Zampa reveals Australia 'wanted to be aggressive early'
"Once we bowled them out for 73, we did have a conversation about getting the runs before the end of the eighth over."
Adam Zampa had taken neither a hat-trick nor a five-wicket haul in his first 117 caps for Australia but was a dropped catch away from achieving both in the same game during their crushing eight-wicket win over Bangladesh in Dubai on Thursday.
Zampa ran through the lower order to finish with figures of 5 for 19 as Australia bowled Bangladesh out for just 73, and would have had a hat-trick - spread across two overs - if Matthew Wade had hung onto a chance when Taskin Ahmed edged the first ball of his final over behind, after he had dismissed Shamim Hossain and Mahedi Hasan with the final two balls of his third.
"Because I got the two wickets three overs before my next ball, I actually didn't think anyone else knew that I was on a hat-trick," Zampa explained in his post-match press conference. "I wanted it that way, because I didn't feel like I wanted the batsman to know either, in case he tried to slog one or whatever.
"[After the drop] I said, 'aww, Wadey, that was my hat-trick mate,' and he goes, 'yeah, I know, I tried to catch it for you' - hence the wry smile. I've never got a hat-trick and still haven't got one, but I can't really blame Wadey too much - he's been taking some beautiful catches, in this World Cup in particular.
"I feel like the ball didn't exactly land where I wanted it to today, but it's a results-based game and it's nice to have [a five-for] against my name now. It's probably not something that I've thought about too much, but I know it's eluded me for the last six years that I've been playing for Australia, so it's nice to tick that box."
Zampa's five-for finished off a convincing bowling performance set up by Mitchell Starc and Josh Hazlewood as Bangladesh were routed for a double-digit score, giving Australia the opportunity to swing freely in their run chase and boost their net run-rate above South Africa's.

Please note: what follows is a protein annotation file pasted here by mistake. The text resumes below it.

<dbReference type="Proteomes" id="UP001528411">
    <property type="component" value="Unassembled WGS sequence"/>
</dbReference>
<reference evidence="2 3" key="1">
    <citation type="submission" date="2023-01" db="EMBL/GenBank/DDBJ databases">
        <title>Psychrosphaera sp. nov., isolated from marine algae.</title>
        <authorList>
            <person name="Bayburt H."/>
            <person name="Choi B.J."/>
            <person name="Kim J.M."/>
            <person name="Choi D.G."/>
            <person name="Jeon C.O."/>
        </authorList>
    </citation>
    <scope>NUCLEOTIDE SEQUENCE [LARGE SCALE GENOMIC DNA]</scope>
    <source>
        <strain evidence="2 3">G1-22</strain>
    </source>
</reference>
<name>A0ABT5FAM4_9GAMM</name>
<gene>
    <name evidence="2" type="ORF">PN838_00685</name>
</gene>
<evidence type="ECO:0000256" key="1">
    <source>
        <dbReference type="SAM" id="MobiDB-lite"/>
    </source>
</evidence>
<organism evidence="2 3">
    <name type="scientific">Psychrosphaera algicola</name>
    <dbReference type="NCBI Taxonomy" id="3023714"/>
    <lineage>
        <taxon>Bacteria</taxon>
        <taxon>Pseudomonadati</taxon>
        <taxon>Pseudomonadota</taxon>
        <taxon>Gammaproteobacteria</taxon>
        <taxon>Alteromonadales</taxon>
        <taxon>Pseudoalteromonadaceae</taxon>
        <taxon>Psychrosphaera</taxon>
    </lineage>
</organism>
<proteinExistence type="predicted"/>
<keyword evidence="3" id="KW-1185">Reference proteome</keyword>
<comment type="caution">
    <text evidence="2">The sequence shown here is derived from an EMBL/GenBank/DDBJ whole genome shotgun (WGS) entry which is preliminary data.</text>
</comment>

"We have some interesting memories of the last time we played Bangladesh," Zampa said of their 4-1 defeat earlier this year. "That was in our minds a little bit. We have a little bit of a different team - some really fast bowlers - and we wanted to be aggressive early [because] we know that if we give a team like Bangladesh a little sniff, they'll take it.
"They obviously had a pretty big out in terms of Shakib [Al Hasan] but we set about trying to be aggressive, trying to get early wickets. Once we bowled them out for 73, we did have a conversation… about getting the runs before the end of the eighth over. Once we got into a situation where we felt like it was a target and doable, the conversation was had."
Australia play their final game of the Super 12s stage against West Indies in Abu Dhabi on Saturday, in the knowledge that a win will almost certainly be enough for them to qualify for the semi-finals. Having made a change to the balance of their side for the Bangladesh win, bringing Mitchell Marsh back at No. 3 in place of Ashton Agar, Zampa said he expected they would continue to be flexible, altering their structure based on their opposition.
"The conversation has really been a lot about match-ups. Ash has had a great few years in this team… so to have him sitting on the bench is really stiff on Ash, but the match-ups thing is really important. It will be up to the selectors to decide whether it's going to be seven [specialist batters] and four [frontline bowlers] or six and five; or three quicks, one spinners, or two and two. It'll be interesting to see.
"[West Indies] are such a dangerous side, particularly for me personally, as a spin bowler. They've got guys that can hit it out of the park, so I'm going to have to be on my game. It's a pretty important game for us, as everyone knows, but obviously we've got the big quicks and we feel like that's probably going to be an ace against these guys.
"The quicks have been quite difficult to score off, particularly up front in the powerplay, and guys like [Glenn] Maxwell are doing their job for us as well. Batters are trying to be really attacking in the middle overs, which gives me a chance to take wickets - I feel like guys are coming even harder throughout the middle, so [there are] a lot of wicket-taking opportunities."
Matt Roller is an assistant editor at ESPNcricinfo. @mroller98